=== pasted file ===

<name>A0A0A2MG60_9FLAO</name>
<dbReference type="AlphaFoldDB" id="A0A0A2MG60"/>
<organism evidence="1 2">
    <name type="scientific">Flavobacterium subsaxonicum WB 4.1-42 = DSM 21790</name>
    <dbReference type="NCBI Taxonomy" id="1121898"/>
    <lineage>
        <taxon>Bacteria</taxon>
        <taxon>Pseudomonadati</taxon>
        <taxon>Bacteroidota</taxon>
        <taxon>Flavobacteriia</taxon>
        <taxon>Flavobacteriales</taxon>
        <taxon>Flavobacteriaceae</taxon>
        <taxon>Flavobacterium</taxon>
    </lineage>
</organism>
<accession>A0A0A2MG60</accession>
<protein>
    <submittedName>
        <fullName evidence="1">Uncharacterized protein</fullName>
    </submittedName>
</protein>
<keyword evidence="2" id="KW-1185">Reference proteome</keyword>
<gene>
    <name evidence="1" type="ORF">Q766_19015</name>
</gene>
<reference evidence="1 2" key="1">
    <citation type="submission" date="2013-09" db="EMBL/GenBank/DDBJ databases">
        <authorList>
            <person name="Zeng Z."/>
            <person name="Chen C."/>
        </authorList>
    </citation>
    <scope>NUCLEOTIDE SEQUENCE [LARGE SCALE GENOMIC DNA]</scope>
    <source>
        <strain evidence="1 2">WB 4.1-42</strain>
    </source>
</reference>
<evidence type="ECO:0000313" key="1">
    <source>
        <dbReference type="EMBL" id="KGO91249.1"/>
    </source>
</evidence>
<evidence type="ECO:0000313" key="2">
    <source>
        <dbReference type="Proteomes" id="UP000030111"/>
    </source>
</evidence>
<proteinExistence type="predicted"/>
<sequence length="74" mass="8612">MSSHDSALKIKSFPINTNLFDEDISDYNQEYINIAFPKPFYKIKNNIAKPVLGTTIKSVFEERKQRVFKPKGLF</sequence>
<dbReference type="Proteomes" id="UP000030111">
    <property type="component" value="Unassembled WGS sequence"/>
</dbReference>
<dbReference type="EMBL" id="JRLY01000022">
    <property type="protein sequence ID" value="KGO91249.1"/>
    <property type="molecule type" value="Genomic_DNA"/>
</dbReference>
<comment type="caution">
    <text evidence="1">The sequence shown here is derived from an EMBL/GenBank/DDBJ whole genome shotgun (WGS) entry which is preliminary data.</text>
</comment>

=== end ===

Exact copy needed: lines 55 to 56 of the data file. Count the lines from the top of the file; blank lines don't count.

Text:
    <property type="molecule type" value="Genomic_DNA"/>
</dbReference>